By Emily Hadden, Staff Writer
In the state of Georgia, snowfall is a very rare occurrence. At first, most celebrate the joys of the fluffy, white mass covering the ground. However, after a day or so, the realization of being stranded comes into play.
At the beginning of the semester here at YHC, the snow, which turned into ice, became a huge problem for students and faculty members.
Laci Scott stated, “My shoes needed more traction than my tires” in regard to the slippery sidewalks.
Because of the weather, YHC had to delay the start of the semester which put the school behind schedule. Many students and faculty members were not able to travel due to the inclement weather. The roads were covered with snow and ice which made for a dangerous drive.
According to www.weather.com, the city of Young Harris received 2.1 in. of snowfall.
During the storm, the college used the YHC notification system. The college was able to keep students and faculty updated on the weather and the delays to start school. YHC has an Emergency Cancellation and Closing policy for fires, power failures and severe weather. Disruption to the normal operations of the college may result in the closure of the school.
“Young Harris College places the highest priority on the safety and well being of its students, faculty and staff. Everyone is encouraged to exercise extreme caution when traveling under hazardous conditions,” said the YHC webpage.
Many students had already moved back in to their residence halls in front of the storm. Beginning on Monday, January 10, maintenance attempted to clear paths for the students. First priority was to clear a path to the cafeteria along with handicap ramps so that students would not be deprived of meals. Next, a path to the recreation center was cleared to give the students an option to rid themselves of cabin fever.
Kaitlin Naumik said with relief, “The rec center kept me from going crazy, because I was running out of things to do while stuck in my room.”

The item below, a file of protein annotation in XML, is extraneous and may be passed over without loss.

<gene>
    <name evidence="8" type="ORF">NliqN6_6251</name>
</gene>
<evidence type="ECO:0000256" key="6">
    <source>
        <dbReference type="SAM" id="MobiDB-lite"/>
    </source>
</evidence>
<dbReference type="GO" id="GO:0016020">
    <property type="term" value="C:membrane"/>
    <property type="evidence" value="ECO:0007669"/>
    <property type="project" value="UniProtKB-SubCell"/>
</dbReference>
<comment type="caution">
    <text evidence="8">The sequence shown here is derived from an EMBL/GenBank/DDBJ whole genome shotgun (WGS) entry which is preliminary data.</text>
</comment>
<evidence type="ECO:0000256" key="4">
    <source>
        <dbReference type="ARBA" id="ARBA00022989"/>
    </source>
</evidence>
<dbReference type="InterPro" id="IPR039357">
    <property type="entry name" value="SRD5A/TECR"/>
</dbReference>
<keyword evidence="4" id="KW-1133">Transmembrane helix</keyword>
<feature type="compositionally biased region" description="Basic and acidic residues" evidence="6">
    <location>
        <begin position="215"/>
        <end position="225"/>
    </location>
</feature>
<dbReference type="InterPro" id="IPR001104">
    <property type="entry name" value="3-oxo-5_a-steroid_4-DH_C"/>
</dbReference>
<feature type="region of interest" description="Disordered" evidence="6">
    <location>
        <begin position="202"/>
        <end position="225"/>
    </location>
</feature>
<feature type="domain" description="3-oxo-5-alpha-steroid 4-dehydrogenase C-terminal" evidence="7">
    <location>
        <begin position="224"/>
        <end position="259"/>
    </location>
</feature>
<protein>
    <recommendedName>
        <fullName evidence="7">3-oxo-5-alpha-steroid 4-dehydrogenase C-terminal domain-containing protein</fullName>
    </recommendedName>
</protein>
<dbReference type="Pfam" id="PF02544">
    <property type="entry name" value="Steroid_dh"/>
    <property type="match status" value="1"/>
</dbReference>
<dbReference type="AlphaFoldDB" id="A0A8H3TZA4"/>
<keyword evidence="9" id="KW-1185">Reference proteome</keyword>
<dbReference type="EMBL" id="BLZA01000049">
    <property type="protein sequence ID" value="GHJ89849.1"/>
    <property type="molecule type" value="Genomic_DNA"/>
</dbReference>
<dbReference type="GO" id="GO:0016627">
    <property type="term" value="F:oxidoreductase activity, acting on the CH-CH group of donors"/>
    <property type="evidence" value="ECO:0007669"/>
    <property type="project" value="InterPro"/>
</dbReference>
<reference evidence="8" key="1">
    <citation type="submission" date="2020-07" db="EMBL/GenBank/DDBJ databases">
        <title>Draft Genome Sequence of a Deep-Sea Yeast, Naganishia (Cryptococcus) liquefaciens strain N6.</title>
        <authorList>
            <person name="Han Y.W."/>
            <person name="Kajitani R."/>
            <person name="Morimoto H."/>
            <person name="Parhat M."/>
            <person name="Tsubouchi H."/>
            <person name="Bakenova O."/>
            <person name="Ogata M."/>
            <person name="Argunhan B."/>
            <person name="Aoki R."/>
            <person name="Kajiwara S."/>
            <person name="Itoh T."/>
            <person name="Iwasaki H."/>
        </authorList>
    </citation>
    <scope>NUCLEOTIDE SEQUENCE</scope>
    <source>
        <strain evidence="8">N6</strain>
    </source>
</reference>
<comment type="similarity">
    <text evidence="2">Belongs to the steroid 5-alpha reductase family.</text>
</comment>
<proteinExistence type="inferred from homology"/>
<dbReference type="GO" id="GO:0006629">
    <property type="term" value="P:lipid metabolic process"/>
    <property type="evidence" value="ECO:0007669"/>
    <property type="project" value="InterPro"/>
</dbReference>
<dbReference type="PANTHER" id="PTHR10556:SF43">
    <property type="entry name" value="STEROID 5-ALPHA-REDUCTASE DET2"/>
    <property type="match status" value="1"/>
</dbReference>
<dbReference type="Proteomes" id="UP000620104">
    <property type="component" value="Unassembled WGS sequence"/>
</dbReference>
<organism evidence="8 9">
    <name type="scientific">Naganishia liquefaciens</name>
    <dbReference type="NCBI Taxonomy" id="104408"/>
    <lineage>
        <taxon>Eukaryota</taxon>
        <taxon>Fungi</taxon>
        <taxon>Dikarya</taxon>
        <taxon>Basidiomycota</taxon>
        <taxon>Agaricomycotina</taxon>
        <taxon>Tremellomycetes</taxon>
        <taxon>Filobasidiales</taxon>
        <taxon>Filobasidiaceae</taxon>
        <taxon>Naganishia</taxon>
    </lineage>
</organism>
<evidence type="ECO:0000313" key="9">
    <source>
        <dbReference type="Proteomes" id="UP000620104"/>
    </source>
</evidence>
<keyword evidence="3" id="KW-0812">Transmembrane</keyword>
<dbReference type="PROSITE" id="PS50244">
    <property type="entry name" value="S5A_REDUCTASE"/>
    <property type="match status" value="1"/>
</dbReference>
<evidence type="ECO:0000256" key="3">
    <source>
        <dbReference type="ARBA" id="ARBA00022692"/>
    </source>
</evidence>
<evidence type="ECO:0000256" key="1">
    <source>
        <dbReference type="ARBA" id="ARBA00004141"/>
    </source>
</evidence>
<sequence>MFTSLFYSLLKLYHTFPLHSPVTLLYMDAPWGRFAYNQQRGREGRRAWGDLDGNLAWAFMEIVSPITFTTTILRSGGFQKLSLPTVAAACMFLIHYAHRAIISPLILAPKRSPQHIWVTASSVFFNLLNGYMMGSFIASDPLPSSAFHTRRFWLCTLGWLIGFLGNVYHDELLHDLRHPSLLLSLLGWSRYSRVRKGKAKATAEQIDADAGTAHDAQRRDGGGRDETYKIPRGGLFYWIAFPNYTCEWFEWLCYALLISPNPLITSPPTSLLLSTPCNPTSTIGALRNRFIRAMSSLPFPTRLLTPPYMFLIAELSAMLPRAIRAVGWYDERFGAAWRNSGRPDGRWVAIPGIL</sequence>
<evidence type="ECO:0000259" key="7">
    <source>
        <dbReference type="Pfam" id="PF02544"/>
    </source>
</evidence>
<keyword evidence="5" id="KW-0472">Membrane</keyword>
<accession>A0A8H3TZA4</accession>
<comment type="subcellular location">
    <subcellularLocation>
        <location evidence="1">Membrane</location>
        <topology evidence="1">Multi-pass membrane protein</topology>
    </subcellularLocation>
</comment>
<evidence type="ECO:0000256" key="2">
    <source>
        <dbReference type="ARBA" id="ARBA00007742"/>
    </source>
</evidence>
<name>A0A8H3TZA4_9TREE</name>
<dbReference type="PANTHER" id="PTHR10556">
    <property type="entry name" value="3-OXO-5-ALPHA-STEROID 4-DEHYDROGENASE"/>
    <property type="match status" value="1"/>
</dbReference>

After taking care of these two concerns, maintenance started working around campus clearing as much snow and ice as they could. They did this by shoveling and using de-icer which consists of salt, gravel, and sand. Some students even volunteered to help clear the campus of ice to make the paths safe for walking.
Although the weather caused many problems, the snowfall was not all that bad. Students on campus enjoyed snowball fights, making snow angels and sledding on our mountainous campus. Some went as far as building a fort, giant snow men (and snow women) and even a snow yeti named Archimedes.
By Carmen Brown, Staff Writer
Whether you came back to campus or stayed at home, there were probably two things you experienced during the first week of school- tons of snow and problems with Moodle. Students could log on to Moodle, but students could not look at their courses or student information.
“I thought that they changed it around and I just couldn’t figure it out, until I saw my friends were having problems with it too,” said senior biology major Erena Hinsta from Stone Mountain.
After campus activities were cancelled on both Monday and Tuesday, this problem was brought to the attention of Ken Faneuff, vice president of Campus Technology on Wednesday.
Upon reviewing Moodle, Faneuff realized that students were not only unable to view their courses and student information but also the course and student information would not upload to Moodle.
With the problem identified, Faneuff contacted the vendor to resolve the issue. However, this proved to be easier said than done, since representatives from the vendor were not able to come into work due to the weather conditions.
Because of weather conflicts, it was not until that Saturday that Faneuff was able to work with the vendor to resolve the problems with Moodle.
In the future Faneuff said, “I am going to have a conference call with the vendor, and they will go through ways to prevent this from happening again and [ways] to fix it quicker if it does arise later on.”
Last semester Moodle was launched as a soft launch, which meant the program was for teachers who wanted to use it for their classes however they saw fit.
Despite having problems with Moodle, Faneuff did feel positive about the feedback, since it was not required for professors to use Moodle.
“From my point of view it[Moodle] went better than we anticipated,” Faneuff said in regards to Moodle’s launch and reception from YHC students and faculty.
YHC’s technology team will continue managing Moodle for YHC professors and students.